Water—Contagious conservation

Water—Contagious conservation

Researchers analyzed 15 years of data across 16 neighborhoods, shown in orange, in the Las Vegas Valley Water District to determine whether one home’s participation in the utility’s water conservation program had a measureable effect on their neighbors’ l
Researchers analyzed 15 years of data across 16 neighborhoods, shown in orange, in the Las Vegas Valley Water District to determine whether one home’s participation in the utility’s water conservation program had a measureable effect on their neighbors’ likelihood of also participating. Credit: Oak Ridge National Laboratory, U.S. Dept. of Energy (hi-res image)

Media Contact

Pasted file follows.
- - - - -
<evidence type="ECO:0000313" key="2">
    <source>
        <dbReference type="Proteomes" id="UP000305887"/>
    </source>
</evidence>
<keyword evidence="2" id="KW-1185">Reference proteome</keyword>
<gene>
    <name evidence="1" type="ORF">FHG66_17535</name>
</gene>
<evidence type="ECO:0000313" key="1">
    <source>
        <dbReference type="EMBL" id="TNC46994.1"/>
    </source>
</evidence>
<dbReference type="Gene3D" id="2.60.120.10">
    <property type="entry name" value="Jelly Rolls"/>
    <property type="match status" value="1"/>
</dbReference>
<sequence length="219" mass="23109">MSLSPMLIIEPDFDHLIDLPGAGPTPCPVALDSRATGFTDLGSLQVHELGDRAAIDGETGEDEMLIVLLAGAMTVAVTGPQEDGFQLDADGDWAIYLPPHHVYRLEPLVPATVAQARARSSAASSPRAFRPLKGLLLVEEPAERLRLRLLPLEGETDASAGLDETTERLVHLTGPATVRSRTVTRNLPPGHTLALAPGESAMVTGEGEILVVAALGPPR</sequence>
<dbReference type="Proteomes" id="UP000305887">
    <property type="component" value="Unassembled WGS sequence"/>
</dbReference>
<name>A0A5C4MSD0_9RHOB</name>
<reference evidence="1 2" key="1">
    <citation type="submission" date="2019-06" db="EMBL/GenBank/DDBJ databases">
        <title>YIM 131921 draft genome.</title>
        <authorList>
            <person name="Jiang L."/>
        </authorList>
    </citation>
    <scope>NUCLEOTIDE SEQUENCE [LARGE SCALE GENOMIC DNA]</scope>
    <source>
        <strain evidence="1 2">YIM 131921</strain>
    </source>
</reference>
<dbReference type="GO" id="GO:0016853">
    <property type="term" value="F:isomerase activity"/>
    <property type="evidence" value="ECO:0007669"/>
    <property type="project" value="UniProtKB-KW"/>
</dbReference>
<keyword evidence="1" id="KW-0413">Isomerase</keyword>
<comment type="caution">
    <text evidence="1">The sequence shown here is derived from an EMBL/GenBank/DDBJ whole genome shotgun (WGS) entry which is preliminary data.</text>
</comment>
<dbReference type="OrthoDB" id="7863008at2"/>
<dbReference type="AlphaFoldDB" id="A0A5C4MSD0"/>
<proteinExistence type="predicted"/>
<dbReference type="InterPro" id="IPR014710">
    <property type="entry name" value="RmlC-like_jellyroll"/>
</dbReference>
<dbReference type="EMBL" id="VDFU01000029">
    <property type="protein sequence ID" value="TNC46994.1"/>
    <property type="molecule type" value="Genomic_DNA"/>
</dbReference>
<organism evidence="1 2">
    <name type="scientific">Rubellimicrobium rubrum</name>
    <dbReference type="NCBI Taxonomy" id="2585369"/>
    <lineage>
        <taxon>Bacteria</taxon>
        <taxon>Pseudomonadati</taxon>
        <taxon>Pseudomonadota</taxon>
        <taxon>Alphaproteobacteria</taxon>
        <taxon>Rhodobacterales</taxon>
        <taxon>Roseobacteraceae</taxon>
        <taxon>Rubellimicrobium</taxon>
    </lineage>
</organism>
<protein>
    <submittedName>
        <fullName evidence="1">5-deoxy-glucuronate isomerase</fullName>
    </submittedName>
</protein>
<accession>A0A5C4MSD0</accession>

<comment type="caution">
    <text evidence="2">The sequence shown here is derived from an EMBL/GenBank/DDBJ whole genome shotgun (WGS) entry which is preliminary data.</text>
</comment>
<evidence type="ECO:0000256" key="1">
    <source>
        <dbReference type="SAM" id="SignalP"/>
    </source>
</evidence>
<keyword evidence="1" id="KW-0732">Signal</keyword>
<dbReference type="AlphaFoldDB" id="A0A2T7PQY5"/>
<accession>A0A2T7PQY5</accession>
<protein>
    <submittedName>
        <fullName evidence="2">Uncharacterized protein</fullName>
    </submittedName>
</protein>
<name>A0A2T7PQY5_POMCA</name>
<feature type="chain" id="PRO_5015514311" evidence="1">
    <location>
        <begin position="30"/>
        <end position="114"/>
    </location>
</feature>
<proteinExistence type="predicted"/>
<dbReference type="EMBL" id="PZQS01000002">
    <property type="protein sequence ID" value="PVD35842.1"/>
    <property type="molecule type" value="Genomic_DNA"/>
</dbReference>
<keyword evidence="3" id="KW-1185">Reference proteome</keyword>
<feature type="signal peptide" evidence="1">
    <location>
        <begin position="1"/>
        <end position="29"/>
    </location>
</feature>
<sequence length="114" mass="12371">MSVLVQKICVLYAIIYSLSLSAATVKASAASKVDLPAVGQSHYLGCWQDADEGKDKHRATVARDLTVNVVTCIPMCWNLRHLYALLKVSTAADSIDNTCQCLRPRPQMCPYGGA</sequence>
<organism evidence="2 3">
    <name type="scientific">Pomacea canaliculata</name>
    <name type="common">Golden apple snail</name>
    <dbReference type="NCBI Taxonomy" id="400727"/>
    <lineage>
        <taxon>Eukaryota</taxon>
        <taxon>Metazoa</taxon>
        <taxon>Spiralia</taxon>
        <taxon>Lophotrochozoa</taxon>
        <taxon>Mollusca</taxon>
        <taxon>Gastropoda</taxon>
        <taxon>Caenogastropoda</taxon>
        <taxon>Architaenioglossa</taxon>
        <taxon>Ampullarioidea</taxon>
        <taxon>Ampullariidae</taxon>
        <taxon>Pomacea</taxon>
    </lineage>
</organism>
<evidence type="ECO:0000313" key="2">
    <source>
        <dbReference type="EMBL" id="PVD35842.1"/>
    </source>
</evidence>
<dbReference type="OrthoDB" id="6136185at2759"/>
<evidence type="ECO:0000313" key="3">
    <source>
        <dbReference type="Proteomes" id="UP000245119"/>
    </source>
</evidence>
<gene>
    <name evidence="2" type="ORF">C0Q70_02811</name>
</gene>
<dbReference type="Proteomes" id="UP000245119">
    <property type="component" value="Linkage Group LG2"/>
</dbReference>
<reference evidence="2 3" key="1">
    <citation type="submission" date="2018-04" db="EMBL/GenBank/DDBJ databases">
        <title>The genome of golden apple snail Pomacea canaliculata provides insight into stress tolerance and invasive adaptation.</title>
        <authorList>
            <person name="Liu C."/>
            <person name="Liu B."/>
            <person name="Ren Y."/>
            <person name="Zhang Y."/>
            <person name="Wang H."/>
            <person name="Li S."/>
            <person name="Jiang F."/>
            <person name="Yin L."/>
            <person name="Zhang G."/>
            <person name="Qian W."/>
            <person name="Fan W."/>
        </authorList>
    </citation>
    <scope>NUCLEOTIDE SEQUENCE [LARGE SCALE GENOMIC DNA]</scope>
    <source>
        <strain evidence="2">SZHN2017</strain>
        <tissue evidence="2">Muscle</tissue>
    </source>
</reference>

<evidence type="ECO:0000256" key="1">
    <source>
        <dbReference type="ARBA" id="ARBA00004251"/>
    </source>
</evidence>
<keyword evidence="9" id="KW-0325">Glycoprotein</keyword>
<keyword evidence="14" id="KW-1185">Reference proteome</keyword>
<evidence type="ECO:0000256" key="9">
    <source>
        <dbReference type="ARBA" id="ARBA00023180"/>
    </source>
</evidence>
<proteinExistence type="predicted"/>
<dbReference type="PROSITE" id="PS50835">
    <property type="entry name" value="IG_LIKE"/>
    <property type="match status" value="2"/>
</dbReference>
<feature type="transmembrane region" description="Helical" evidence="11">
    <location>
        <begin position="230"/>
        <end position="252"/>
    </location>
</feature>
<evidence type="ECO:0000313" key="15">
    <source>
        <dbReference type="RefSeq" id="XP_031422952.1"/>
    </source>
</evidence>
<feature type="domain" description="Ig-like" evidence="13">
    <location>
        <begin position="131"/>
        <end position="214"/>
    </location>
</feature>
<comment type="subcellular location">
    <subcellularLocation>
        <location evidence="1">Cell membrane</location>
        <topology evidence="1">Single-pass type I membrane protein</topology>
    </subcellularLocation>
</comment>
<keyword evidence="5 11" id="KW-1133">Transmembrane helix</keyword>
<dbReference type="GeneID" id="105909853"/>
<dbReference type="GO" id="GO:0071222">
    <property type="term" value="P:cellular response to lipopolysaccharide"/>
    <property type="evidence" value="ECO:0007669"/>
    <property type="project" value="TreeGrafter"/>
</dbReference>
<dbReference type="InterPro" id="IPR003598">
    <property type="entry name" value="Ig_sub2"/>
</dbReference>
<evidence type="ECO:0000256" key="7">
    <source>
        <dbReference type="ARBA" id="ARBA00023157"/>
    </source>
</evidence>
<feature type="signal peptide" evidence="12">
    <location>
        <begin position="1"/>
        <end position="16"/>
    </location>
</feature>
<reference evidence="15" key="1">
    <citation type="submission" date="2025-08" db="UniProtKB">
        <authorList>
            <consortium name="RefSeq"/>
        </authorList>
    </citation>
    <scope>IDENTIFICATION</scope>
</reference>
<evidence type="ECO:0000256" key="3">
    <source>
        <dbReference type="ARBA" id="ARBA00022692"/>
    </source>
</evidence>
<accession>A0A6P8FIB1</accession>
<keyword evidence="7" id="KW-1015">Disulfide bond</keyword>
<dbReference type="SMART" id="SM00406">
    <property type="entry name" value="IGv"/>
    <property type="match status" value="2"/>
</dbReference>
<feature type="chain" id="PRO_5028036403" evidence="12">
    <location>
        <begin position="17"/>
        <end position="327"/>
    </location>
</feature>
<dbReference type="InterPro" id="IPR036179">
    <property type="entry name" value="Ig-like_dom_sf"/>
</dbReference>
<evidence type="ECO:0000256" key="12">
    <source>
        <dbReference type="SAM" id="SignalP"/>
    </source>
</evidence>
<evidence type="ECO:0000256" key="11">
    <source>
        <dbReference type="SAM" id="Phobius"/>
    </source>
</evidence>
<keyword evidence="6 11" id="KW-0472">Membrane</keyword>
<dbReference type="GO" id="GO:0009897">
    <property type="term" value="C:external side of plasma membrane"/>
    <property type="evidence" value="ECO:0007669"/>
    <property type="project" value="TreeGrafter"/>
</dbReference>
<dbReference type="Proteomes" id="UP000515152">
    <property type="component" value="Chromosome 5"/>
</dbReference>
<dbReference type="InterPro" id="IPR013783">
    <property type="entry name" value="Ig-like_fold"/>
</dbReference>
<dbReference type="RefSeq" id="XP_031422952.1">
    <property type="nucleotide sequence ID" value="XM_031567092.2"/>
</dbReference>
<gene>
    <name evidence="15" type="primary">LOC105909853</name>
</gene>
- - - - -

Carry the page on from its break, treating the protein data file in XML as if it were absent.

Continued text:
Sara Shoemaker, Communications
shoemakerms@ornl.gov, 865.576.9219

August 1, 2018 – A team led by Oak Ridge National Laboratory has discovered that residents living in arid environments share a desire for water security, which can ultimately benefit entire neighborhoods. Las Vegas, Nevada’s water utility was the first utility in the United States to implement a water conservation program in which homeowners receive cash incentives for replacing water-hungry grass with plants better suited to an arid climate. Researchers analyzed 15 years of data across 16 neighborhoods to determine whether one home’s participation in the program had a measureable effect on their neighbors’ likelihood of also participating. “The water agencies’ thinking is: if one person’s participation induces conservation behavior in some of their neighbors, then everybody wins,” ORNL’s Christa Brelsford, lead coauthor of the study, said. This work, the third in a series, was published in the journal Networks and Spatial Economics. – Written by Shelby Whitehead

Share